Mechanical Properties of Beryllium
Strength of Beryllium
In mechanics of materials, the strength of a material is its ability to withstand an applied load without failure or plastic deformation. Strength of materials basically considers the relationship between the external loads applied to a material and the resulting deformation or change in material dimensions. In designing structures and machines, it is important to consider these factors, in order that the material selected will have adequate strength to resist applied loads or forces and retain its original shape. Strength of a material is its ability to withstand this applied load without failure or plastic deformation.
For tensile stress, the capacity of a material or structure to withstand loads tending to elongate is known as ultimate tensile strength (UTS). Yield strength or yield stress is the material property defined as the stress at which a material begins to deform plastically whereas yield point is the point where nonlinear (elastic + plastic) deformation begins.
See also: Strength of Materials
Ultimate Tensile Strength of Beryllium
Ultimate tensile strength of Beryllium is 345 MPa.
Yield Strength of Beryllium
Yield strength of Beryllium is N/A.
Modulus of Elasticity of Beryllium
The Young’s modulus of elasticity of Beryllium is N/A.
Hardness of Beryllium
In materials science, hardness is the ability to withstand surface indentation (localized plastic deformation) and scratching. Brinell hardness test is one of indentation hardness tests, that has been developed for hardness testing. In Brinell tests, a hard, spherical indenter is forced under a specific load into the surface of the metal to be tested.
Brinell hardness of Beryllium is approximately 600 MPa.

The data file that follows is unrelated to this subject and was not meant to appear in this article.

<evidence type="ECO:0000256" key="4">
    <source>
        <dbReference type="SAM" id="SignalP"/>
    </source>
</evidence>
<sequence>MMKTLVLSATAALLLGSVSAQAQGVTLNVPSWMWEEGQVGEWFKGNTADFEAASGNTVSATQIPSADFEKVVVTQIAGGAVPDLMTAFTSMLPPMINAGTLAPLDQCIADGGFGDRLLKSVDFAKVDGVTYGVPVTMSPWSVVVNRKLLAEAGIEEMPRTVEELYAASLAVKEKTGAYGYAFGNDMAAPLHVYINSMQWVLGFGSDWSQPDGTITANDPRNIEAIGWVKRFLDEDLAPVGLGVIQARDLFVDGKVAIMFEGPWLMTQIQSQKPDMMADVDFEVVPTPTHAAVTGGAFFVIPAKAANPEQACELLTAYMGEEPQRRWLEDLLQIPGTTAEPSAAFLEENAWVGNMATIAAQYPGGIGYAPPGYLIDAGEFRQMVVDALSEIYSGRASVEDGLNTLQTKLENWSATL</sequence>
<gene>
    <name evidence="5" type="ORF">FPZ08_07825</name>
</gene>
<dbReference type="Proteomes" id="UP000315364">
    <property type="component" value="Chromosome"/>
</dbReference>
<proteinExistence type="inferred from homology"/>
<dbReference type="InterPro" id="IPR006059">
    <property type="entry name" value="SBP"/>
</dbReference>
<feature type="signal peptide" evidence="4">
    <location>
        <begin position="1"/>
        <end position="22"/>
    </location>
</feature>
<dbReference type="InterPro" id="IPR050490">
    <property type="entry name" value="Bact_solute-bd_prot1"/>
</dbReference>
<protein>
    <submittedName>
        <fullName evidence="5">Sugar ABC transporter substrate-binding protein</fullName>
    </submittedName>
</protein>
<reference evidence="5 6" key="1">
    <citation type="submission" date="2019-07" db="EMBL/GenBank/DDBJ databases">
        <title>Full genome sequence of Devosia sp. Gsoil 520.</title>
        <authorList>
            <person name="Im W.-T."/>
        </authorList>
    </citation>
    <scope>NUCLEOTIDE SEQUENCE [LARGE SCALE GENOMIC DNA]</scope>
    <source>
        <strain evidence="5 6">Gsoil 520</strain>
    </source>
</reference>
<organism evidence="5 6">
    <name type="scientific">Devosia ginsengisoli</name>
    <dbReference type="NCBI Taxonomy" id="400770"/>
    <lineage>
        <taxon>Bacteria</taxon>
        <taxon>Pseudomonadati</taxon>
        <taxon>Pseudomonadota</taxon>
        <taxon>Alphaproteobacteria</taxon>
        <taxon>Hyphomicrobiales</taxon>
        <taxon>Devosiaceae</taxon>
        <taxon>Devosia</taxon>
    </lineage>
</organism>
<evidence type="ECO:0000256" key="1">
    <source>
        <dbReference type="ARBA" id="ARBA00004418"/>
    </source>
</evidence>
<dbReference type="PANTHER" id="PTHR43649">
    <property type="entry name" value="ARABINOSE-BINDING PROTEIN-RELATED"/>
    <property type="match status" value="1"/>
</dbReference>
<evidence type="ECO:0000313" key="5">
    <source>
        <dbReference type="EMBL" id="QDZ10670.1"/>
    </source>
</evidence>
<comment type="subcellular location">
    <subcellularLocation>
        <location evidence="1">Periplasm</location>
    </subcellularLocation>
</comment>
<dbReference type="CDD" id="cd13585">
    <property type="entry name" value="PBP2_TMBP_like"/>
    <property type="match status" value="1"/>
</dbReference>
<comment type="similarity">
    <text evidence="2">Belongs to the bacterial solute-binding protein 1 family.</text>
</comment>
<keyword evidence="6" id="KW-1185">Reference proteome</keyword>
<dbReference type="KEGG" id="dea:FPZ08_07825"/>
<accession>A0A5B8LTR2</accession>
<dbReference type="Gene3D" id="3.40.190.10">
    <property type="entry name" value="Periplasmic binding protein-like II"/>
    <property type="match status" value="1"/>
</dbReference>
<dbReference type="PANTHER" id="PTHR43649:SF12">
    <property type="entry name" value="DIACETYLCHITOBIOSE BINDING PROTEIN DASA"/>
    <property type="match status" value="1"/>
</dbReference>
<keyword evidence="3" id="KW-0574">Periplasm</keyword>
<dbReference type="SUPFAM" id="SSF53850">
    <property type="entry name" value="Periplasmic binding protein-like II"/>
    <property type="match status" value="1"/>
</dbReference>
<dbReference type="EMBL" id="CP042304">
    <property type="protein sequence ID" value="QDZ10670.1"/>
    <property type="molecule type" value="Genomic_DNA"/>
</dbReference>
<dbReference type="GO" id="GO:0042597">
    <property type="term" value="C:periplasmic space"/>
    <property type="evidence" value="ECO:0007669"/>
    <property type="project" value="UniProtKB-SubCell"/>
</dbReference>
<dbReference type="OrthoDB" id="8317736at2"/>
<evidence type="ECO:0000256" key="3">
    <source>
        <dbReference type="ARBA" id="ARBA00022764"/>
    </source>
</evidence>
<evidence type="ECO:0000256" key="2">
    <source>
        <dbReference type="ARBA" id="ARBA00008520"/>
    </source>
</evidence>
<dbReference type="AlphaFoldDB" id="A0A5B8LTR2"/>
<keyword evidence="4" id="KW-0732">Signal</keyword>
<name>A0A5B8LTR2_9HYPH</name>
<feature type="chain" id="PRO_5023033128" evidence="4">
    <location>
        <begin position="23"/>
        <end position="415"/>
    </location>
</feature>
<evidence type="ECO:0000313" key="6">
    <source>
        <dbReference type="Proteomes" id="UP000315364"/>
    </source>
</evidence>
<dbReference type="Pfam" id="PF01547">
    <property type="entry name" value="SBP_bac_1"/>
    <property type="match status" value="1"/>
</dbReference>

The Vickers hardness test method was developed by Robert L. Smith and George E. Sandland at Vickers Ltd as an alternative to the Brinell method to measure the hardness of materials. The Vickers hardness test method can be also used as a microhardness test method, which is mostly used for small parts, thin sections, or case depth work.
Vickers hardness of Beryllium is approximately 1670 MPa.
Scratch hardness is the measure of how resistant a sample is to permanent plastic deformation due to friction from a sharp object. The most common scale for this qualitative test is Mohs scale, which is used in mineralogy. The Mohs scale of mineral hardness is based on the ability of one natural sample of mineral to scratch another mineral visibly.
Beryllium is has a hardness of approximately 5.5.
See also: Hardness of Materials
Beryllium – Crystal Structure
A possible crystal structure of Beryllium is hexagonal close-packed structure.
In metals, and in many other solids, the atoms are arranged in regular arrays called crystals. A crystal lattice is a repeating pattern of mathematical points that extends throughout space. The forces of chemical bonding causes this repetition. It is this repeated pattern which control properties like strength, ductility, density, conductivity (property of conducting or transmitting heat, electricity, etc.), and shape. There are 14 general types of such patterns known as Bravais lattices.
See also: Crystal Structure of Materials
Thermal Properties of Beryllium
Beryllium – Melting Point and Boiling Point
Melting point of Beryllium is 1278°C.
Boiling point of Beryllium is 2469°C.
Note that, these points are associated with the standard atmospheric pressure.
Beryllium – Thermal Conductivity